It is estimated that suicide accounts for about 10% of all maternal deaths. While we have a fair amount of information to help us predict which women are at risk for depression during pregnancy and the postpartum period, few studies have attempted to identify risk factors for suicide in this population.

In a recent study, a total of 22,118 women completed the Edinburgh Postnatal Depression Scale (EPDS) at 24-28 weeks of gestation and at 6 weeks postpartum; suicidal ideation was fairly common, with 842 (3.8%) women endorsing suicidal ideation.

Suicidal ideation was more common during pregnancy and after delivery among Asians vs. other groups (ORs 1.64 and 1.63, respectively).

Planned cesarean delivery reduced suicidal ideation after delivery compared with vaginal delivery (OR 0.56, P<.01), whereas perineal laceration increased suicidal ideation reporting (OR 2.10, P<.05).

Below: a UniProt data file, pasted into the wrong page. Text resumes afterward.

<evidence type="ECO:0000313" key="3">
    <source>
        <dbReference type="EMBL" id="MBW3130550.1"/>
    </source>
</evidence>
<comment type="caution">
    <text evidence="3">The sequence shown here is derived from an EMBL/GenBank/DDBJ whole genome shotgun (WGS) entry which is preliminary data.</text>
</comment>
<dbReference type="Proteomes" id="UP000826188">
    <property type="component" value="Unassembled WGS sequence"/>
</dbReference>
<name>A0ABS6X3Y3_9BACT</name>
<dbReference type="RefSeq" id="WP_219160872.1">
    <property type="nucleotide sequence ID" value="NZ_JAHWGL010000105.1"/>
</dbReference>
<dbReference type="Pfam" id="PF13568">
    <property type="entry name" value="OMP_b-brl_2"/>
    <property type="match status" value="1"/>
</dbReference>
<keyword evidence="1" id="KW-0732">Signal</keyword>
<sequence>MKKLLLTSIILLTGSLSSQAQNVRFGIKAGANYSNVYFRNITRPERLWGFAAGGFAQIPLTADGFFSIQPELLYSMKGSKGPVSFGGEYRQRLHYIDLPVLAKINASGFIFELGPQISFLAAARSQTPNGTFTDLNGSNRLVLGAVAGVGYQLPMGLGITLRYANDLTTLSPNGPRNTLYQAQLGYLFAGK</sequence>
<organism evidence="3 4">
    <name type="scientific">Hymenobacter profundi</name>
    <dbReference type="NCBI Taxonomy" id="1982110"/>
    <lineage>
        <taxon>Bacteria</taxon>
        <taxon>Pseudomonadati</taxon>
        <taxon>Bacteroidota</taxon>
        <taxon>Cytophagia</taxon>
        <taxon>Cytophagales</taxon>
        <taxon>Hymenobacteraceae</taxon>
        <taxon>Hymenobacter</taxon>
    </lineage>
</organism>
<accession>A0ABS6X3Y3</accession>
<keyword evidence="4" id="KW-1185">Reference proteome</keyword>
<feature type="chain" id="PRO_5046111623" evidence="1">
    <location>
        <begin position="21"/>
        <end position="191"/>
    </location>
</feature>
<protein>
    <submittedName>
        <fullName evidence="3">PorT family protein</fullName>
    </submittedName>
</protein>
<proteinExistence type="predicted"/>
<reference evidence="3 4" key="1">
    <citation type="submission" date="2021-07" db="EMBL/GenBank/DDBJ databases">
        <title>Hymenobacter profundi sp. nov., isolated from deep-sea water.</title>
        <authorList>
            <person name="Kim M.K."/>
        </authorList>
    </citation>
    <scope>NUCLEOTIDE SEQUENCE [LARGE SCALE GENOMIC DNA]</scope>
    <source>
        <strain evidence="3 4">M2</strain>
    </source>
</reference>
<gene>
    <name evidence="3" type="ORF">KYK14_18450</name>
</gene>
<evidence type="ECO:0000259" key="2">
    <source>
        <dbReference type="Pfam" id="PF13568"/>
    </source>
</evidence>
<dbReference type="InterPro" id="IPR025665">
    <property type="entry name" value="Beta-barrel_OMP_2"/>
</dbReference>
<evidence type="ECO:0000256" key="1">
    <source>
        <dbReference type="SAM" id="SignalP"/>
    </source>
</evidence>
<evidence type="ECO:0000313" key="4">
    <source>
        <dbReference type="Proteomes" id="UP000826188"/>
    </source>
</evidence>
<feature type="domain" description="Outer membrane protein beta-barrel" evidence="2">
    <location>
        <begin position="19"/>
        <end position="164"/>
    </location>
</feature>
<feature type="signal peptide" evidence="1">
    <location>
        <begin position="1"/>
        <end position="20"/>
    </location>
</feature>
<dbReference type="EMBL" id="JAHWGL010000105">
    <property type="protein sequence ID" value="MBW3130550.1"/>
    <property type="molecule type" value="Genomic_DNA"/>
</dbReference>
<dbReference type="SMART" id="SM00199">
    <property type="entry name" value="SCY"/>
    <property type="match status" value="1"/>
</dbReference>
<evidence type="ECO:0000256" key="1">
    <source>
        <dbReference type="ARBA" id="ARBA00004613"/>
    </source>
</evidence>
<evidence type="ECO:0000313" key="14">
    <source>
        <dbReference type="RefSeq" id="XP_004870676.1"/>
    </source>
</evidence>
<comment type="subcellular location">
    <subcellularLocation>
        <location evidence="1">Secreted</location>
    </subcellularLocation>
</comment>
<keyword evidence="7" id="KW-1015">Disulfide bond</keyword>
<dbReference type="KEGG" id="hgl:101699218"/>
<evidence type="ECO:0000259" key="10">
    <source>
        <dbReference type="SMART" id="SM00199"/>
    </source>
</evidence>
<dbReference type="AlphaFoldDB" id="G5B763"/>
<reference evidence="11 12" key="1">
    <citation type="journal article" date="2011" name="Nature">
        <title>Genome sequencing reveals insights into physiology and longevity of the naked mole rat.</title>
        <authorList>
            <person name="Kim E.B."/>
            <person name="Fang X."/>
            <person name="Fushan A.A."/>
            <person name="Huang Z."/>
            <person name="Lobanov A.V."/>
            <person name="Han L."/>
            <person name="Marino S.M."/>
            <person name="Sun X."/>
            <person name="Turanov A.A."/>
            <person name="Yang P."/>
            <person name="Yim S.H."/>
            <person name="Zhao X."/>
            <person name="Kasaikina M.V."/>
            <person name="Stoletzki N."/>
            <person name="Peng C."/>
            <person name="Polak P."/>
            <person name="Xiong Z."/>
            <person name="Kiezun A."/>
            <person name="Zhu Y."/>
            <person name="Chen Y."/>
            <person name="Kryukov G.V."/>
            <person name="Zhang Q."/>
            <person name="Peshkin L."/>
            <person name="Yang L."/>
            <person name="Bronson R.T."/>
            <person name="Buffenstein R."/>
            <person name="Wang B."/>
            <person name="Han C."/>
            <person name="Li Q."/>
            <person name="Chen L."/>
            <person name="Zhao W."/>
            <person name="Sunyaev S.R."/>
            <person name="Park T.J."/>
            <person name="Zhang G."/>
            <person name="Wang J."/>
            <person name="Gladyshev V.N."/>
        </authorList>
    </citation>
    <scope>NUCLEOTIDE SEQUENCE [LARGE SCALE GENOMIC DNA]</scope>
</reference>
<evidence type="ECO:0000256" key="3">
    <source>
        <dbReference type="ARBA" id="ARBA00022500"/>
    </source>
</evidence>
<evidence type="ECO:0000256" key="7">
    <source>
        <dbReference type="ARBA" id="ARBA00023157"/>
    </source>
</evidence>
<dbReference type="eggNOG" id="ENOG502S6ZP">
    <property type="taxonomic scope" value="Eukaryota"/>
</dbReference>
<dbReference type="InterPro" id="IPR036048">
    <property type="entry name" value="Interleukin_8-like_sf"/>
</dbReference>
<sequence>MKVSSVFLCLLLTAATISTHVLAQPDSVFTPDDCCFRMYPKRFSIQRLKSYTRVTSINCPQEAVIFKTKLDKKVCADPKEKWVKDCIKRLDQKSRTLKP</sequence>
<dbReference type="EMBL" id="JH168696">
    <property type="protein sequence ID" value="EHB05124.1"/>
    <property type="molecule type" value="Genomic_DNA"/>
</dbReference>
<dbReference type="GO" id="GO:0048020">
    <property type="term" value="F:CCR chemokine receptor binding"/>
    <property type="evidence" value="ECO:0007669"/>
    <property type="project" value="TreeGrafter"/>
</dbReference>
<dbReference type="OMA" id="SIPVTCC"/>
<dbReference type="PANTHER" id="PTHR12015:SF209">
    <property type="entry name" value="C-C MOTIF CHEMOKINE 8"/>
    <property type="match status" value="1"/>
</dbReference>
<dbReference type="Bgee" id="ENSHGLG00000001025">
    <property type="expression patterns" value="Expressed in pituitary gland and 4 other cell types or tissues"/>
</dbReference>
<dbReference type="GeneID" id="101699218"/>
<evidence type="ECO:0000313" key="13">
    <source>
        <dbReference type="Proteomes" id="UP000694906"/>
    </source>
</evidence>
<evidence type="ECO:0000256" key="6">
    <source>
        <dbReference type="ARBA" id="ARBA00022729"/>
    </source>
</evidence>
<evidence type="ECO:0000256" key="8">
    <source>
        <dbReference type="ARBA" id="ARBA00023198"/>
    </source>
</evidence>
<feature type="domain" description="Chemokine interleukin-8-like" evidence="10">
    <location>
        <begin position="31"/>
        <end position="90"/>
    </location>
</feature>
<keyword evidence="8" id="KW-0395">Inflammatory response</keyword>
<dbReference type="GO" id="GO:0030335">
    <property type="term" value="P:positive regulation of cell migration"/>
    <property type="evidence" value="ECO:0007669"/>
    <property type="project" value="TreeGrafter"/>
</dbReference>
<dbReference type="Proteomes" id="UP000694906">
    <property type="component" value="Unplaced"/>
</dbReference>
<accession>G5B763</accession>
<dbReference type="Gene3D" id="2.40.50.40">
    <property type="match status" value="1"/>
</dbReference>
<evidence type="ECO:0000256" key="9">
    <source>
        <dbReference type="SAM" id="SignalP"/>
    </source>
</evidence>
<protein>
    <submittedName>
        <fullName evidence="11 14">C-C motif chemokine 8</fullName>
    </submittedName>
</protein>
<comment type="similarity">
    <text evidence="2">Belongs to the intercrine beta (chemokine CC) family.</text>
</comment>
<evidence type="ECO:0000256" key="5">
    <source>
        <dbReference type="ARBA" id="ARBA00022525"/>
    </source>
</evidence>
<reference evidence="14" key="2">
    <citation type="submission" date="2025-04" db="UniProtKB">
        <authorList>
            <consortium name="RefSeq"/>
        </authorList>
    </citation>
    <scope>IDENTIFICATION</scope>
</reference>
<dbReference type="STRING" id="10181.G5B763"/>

While this data is interesting, it is unclear how to use this information. Only a small number of women who report suicidal thoughts will go on to make a suicide attempt. Therefore, we cannot assume that these risk factors identify the women at greatest risk for suicide. At this point, we recommend monitoring women who report suicidal ideation and providing interventions targeted to perinatal depression.

Ruta Nonacs, MD PhD

Kim JJ, Silver RK, La Porte LM, et al. Suicide risk among perinatal women who report thoughts of self-harm on depression screens. Obstet Gynecol. 2014; 123 Suppl 1:60S.